Film Formats

Discussion in 'Ethics and Philosophy' started by cliveh, Feb 14, 2012.

  1. cliveh

    cliveh Subscriber

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    In the history of photography a variety of film formats have been used to great success and some photographers favour particular ratios. 35mm being an obvious example with its 2:3 ratio and one of my favourites. But if you could choose your own format ratio, what would it be?
     
  2. keithwms

    keithwms Member

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    Round. Why do we waste perfectly good image circle?? :wink:

    I guess I will say I like 5x8. Golden something or other- books have been written on that. I really like squares too. I had a few rough thoughts on these things and put them in my APUG blog post here. I allege that aspect ratio might imply something about static versus dynamic composition.
     
  3. Existing Light

    Existing Light Member

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    I dont really have a preference for a format. I use 35mm mostly and crop the print how I see fit. Sometimes it's more or less 2:3. Sometimes it's more "panoramic" while other times it's more square. Just depends for me :D
     
  4. jeffreyg

    jeffreyg Subscriber

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    I believe you are referring to the Golden Proportion (also called other Golden ---). It is 1:.618--- also with more math than I want to do Phi=1.618----. I too like the square format as well as 4x5. Once I started using the square format many years ago I pretty much got away from 35mm although I still use it for snapshots and in my dental practice.

    http://www.jeffreyglasser.com/
     
  5. Poisson Du Jour

    Poisson Du Jour Member

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    One format or one ratio really does not suit all conditions universally.
    That means no one camera is suitable for every situation you come across.
    I have used 35mm (2:3) for many years, latterly hooking up with 6x6 and 6x7 (6:7), also 6x17cm. None of these is a favourite, but 35mm was all I wanted to use for a long time. Each has a specific purpose e.g. 35mm for bushwalking, 6x7 for very large prints without cropping, 6x6 pinhole often used on bushwalks.

    I think as photographers there is a format to suit just about everything we can think of without adding further complexity to the craft.
     
  6. cliveh

    cliveh Subscriber

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    A very good answer Keith and why is our obsession with Euclidian geometry one that rules out a circular image?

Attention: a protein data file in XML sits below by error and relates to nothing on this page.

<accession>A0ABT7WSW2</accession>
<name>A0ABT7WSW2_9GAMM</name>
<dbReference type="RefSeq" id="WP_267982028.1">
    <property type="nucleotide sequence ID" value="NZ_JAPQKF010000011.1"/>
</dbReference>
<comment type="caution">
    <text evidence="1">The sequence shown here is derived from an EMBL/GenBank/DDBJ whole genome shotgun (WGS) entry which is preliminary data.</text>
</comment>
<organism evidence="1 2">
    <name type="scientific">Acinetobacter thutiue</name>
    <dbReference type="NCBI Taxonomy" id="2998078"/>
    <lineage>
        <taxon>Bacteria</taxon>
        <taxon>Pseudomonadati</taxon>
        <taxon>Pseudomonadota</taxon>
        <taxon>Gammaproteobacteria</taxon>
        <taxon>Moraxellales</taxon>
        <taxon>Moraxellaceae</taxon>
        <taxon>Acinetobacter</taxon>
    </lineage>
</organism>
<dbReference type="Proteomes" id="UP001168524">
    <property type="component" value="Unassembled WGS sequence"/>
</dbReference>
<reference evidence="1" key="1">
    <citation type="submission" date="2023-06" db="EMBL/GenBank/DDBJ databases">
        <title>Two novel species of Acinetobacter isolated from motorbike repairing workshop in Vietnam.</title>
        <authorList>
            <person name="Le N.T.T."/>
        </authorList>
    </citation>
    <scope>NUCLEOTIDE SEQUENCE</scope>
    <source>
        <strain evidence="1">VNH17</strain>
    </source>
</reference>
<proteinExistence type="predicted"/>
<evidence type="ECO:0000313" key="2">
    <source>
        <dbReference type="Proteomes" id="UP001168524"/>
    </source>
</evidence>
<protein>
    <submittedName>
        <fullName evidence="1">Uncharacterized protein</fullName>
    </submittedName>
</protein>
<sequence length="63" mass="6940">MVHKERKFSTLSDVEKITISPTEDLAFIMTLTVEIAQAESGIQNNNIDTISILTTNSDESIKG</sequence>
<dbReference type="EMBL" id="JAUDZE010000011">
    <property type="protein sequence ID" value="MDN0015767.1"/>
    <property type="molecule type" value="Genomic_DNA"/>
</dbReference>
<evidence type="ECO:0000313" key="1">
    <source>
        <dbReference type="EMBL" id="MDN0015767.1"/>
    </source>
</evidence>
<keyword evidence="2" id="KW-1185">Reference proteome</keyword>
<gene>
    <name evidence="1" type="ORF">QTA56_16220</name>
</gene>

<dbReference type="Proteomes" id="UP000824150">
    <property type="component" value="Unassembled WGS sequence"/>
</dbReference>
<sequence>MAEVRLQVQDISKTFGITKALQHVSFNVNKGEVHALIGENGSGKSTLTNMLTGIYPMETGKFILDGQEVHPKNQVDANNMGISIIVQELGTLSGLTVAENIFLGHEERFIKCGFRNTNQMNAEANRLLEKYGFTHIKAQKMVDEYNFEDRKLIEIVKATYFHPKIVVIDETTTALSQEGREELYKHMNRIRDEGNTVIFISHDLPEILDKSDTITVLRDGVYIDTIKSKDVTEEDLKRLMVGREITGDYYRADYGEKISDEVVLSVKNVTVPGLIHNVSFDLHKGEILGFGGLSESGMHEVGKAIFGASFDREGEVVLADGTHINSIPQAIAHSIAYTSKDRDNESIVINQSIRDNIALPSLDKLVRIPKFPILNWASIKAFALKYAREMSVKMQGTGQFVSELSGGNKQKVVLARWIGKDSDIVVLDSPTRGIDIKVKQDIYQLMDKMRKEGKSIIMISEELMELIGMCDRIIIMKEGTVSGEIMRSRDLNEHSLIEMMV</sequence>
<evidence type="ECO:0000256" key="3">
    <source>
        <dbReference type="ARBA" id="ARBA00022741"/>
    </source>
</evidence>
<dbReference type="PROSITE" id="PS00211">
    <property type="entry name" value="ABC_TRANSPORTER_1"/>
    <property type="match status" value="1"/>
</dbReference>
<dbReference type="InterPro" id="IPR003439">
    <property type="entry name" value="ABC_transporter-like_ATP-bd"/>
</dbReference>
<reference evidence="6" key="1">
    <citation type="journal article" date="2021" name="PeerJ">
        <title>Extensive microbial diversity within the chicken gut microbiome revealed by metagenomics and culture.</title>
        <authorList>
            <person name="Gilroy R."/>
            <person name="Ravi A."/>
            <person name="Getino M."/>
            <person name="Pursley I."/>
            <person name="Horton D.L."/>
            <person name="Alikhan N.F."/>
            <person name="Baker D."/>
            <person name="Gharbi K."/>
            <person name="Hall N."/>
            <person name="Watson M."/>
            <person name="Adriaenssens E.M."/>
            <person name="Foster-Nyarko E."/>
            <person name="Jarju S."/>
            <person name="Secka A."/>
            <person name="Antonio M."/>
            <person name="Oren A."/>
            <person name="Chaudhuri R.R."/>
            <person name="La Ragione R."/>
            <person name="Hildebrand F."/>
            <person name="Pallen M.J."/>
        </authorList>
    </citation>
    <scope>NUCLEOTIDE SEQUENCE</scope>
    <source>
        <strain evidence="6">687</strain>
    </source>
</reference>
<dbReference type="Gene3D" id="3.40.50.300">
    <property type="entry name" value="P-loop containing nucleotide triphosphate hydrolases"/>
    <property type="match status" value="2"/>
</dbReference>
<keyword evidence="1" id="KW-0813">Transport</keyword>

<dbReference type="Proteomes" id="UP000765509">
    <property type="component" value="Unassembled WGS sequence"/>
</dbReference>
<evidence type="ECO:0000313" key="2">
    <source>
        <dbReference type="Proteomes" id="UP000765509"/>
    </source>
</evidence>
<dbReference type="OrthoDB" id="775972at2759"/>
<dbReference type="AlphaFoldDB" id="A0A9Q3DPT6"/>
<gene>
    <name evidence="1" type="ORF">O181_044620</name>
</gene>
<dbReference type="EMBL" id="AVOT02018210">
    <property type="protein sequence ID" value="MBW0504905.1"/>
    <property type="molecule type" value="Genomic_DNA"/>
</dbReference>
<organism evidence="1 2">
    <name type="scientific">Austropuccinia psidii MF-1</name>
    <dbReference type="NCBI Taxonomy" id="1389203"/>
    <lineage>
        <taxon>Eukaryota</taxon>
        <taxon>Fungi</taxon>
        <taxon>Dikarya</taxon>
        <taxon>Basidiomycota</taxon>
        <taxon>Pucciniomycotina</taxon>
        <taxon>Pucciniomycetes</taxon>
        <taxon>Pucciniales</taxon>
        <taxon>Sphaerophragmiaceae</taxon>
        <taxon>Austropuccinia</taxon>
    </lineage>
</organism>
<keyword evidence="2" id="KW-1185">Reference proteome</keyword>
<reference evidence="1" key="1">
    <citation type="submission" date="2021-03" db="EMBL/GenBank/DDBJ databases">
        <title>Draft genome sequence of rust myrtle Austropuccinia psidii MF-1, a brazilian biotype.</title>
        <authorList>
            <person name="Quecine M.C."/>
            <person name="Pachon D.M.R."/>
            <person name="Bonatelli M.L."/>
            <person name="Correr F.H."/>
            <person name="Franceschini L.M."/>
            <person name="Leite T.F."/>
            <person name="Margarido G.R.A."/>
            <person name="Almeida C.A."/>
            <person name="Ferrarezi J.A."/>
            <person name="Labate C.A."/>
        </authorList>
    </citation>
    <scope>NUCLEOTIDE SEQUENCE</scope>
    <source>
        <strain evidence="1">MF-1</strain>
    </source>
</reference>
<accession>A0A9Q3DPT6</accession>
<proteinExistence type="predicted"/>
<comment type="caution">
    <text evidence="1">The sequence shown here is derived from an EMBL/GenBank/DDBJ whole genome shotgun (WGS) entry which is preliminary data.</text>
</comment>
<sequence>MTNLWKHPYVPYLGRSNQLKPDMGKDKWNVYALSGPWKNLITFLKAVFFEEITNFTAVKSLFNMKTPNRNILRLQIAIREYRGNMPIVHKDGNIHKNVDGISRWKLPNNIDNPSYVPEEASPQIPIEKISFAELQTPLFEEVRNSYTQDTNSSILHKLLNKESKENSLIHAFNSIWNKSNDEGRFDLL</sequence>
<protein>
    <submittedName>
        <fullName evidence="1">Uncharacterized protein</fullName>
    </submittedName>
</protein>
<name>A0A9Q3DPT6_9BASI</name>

7. Ian Grant

    Ian Grant Subscriber

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    Suprisingly I like 6x6, 6x17, 6x9, 5x4 and also 10x8 with no prerefence, but I always shoot to the format and don't crop,

    For years I used a 6x6 and cropped but switching to 645 and 5x4 I began shooting to fit, going back to 6x6 I thought would be difficult but I love it.

    So no real prerence.

    Ian
     
  8. Jeff Kubach

    Jeff Kubach Member

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    I do enjoy using 6x7.

    Jeff
     
  9. keithwms

    keithwms Member

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    I think we default to rectangles simply because it is so convenient. We can make rolls of film and cut them easier that way; we can cut rectangular mats and make rectangular frames more easily... unless I'm missing something, it's a choice dictated by convenience. Yet our eyes see a round(ish) field of view, the lens projects a round image circle etc. So it seems we're simply conditioned to prefer rectangles and squares.

    Imagine if we tried to go against that grain... we'd have circular viewfinders!!!

    It's perhaps interesting to note how Atget sometimes used parts of the image circle within a rectangular frame. Many photographers today would regard that a flaw or poor technique. Heaven forbid somebody push out of the box!
     
  10. ROL

    ROL Member

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    I do choose my own format ratio, both in camera and out. I wrote an article (Cropping a Negative) regarding choice about the evolution of my own perspectives as I employed different camera systems, in which I stated a current fondness for 3:5. But, it is my fervent belief that the subject itself chooses its own perspective, based on content and aethetics.
     
  11. MattKing